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Graduate student links Purdue-based educational system to his Rwandan homeland

Purdue PhD student Aimable Mugabo single-handedly distributed more than 1,000 USB cards promoting Purdue-based Scientific Animations Without Borders (SAWBO) at Rwanda Day 2024, the largest event of its kind in the U.S. Mugabo’s efforts build on recent collaboration between SAWBO and the Rwanda Agriculture and Animal Resources Development Board (RAB) to support agriculture extension efforts in the East African nation.

Purdue-based SAWBO transforms extension information on a wide range of topics, including agriculture, health, women’s empowerment, and peace and justice, into free animations that are voice-overlaid in different languages. RAB is Rwanda’s provider of agricultural extension.

aimable-at-booth.jpgMugabo helped ensure SAWBO’s presence at Rwanda Day, which drew 6,000 Rwandans and friends of Rwanda from around the world to Washington, D.C., in February. The gathering celebrates Rwandan culture and fosters connections among the Rwandan diaspora and international allies, as well as offers professional networking opportunities with businesses and nongovernmental organizations, he says.

In addition to his own interest, Mugabo saw the event as an opportunity to promote Purdue and SAWBO. During his interviews, including with CNBC Africa, Mugabo emphasized the collaborative efforts between SAWBO and RAB, providing insight into SAWBO’s tangible results and global impact.

The president of the Republic of Rwanda and the minister of foreign affairs and international cooperation were among this year’s speakers. “Of particular relevance to SAWBO, the president emphasized the importance of collaboration and unity, values that align closely with SAWBO's mission of empowering communities through education and knowledge-sharing,” says SAWBO co-founder and co-director Julia Bello-Bravo, assistant professor of agricultural sciences, education, and communication at Purdue. “His call for Rwandans living abroad to stay connected to their homeland and contribute to its development resonated with SAWBO's commitment to reaching diverse communities worldwide with valuable educational resources in their local languages.”

Mugabo, who is proficient in English and French in addition to Rwanda’s national language of Kinyarwanda, earned a bachelor’s degree in agricultural economics and agribusiness at the University of Rwanda before completing a master’s in sustainable international development at Brandeis University. When he came to the Department of Agricultural Sciences, Education, and Communication at Purdue for doctoral work in 2022, he brought experience in conducting field-based research and working directly with rural farmers, as well as connections with Rwandan government agencies.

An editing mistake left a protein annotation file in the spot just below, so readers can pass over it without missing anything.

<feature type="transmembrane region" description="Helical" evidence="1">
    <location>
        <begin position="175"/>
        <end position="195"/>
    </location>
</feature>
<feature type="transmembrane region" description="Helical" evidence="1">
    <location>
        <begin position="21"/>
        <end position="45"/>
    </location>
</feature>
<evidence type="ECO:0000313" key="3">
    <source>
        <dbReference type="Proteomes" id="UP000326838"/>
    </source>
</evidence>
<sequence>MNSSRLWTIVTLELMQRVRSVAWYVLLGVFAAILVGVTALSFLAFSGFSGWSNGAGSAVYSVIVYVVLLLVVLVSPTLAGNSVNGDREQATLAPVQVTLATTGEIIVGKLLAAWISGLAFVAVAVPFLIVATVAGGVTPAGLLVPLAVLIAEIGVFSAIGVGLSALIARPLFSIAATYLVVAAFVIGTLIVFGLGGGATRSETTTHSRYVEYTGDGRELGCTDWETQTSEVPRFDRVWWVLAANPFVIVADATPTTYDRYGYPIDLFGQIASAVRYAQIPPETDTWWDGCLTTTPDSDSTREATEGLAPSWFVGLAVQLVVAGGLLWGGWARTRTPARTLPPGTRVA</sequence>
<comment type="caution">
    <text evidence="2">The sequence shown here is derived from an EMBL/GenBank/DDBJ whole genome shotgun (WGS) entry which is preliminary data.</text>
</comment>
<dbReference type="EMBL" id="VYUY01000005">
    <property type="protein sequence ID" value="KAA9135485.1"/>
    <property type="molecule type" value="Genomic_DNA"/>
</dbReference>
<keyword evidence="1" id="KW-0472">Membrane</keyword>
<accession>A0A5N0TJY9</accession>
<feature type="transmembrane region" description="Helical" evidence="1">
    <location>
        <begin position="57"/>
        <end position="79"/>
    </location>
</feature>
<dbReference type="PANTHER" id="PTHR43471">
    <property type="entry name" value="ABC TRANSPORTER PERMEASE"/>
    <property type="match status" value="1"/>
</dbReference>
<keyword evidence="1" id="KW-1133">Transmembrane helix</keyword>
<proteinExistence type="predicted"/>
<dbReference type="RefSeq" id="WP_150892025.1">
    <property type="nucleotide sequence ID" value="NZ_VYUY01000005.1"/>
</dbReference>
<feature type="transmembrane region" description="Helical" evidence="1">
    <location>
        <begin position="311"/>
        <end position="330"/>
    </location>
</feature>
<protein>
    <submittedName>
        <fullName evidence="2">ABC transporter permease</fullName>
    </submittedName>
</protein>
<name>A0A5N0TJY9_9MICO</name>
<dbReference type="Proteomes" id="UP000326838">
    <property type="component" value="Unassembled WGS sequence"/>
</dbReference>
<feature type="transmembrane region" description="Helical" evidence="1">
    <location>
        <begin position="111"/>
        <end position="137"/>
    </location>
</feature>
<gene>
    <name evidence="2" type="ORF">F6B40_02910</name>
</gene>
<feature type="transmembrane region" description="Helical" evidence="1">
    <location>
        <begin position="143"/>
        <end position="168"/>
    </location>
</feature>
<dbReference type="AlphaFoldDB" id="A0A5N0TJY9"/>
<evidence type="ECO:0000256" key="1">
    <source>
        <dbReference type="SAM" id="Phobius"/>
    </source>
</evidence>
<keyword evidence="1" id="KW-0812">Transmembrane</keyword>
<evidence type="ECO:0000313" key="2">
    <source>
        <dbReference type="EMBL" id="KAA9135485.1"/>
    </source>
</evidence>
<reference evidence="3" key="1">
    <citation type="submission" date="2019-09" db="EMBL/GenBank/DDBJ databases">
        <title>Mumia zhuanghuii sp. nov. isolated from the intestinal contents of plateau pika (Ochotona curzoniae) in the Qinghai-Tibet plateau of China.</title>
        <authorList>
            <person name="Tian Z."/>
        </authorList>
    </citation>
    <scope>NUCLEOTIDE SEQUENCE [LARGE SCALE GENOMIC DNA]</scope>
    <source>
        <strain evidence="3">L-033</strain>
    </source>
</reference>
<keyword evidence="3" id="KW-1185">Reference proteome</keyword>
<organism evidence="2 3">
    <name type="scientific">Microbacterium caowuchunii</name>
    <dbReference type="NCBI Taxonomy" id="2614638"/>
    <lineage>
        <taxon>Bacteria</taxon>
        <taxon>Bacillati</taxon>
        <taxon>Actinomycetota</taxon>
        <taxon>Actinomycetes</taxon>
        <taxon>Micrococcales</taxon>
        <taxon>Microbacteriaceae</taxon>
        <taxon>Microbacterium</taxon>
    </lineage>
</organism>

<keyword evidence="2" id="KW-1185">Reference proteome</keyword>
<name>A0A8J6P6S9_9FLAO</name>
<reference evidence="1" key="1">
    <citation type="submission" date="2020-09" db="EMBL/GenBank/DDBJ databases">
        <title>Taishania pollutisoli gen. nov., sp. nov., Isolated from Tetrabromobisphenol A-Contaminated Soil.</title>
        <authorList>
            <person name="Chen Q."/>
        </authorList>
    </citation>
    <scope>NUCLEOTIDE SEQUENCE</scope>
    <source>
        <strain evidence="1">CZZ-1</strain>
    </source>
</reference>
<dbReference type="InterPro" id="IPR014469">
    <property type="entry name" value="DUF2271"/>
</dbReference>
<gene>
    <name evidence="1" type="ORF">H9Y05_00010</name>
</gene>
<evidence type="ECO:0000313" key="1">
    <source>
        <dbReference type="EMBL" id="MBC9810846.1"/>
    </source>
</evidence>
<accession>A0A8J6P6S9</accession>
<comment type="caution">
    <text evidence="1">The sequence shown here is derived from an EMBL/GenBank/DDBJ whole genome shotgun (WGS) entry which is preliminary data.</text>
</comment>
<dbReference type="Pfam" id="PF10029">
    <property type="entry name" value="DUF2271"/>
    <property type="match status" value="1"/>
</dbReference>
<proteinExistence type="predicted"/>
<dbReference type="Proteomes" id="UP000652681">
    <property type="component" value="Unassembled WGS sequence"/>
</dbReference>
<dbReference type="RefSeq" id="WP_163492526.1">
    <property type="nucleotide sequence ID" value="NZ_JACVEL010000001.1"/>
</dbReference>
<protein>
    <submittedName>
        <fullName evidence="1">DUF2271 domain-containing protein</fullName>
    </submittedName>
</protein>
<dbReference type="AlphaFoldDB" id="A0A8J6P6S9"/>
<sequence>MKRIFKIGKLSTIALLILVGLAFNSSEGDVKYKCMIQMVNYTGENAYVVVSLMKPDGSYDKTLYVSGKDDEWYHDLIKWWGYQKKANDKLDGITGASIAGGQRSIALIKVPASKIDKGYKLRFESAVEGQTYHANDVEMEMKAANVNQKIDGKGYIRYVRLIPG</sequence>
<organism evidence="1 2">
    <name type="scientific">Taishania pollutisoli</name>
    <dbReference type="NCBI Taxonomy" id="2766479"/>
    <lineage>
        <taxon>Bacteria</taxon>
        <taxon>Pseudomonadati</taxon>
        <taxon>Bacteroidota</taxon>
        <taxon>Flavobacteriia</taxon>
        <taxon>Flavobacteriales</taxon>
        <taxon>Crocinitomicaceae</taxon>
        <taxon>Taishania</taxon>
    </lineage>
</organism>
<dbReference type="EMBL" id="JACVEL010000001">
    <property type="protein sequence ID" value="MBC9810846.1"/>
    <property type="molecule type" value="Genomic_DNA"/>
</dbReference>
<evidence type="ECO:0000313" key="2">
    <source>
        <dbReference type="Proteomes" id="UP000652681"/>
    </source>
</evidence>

As his PhD advisor, Bello-Bravo introduced Mugabo to SAWBO.

“When I found SAWBO, I came up with the idea to reach out to my government so that they could benefit from it,” Mugabo says. “Back home, extension is a big challenge. It’s very expensive to pay an extension agent to reach out to smallholder farmers and time-consuming even to reach even a big audience.”

He helped facilitate a workshop with SAWBO and RAB staff in Kigali, Rwanda, in 2022. That initial collaboration has led to a joint website that provides SAWBO’s educational animations in Kinyarwanda. It features such topics as drip irrigation, post-harvest loss mitigation, integrated pest management solutions and others that the RAB has deemed essential to empower African farmers.

In addition to the website, two new WhatsApp groups bring together participants from across Rwanda and disseminate digital content. This brings the number of countries in SAWBO’s African WhatsApp network to 11 using digital content and social media to improve farm practices and crop management.

As he handed out USB cards at Rwanda Day, Mugabo explained what SAWBO does. The cards, which contain educational videos about the program and its mission translated into Kinyarwanda, explain to users how they can access SAWBO animations and easily share them with others.

“We have a big challenge in the agriculture sector back home,” Mugabo says. “However, using technology like educational animations for these extension materials, and by using digital media and digital devices, we reach out to many people to benefit from the information.”

He hopes that distributing cards to attendees who lead projects or own businesses will also help spread the word to users who need it most. “This distribution brings awareness and facilitates access to crucial agricultural knowledge among Rwandan communities, both domestically and abroad,” Bello-Bravo adds.

“I’m happy today that they’ve translated more than 34 videos into Kinyarwanda,” Mugabo adds. 

Now the cooperation is ongoing. I am very happy, because I will always have it in my heart to support developing countries.

- Aimable Mugabo, Purdue PhD student

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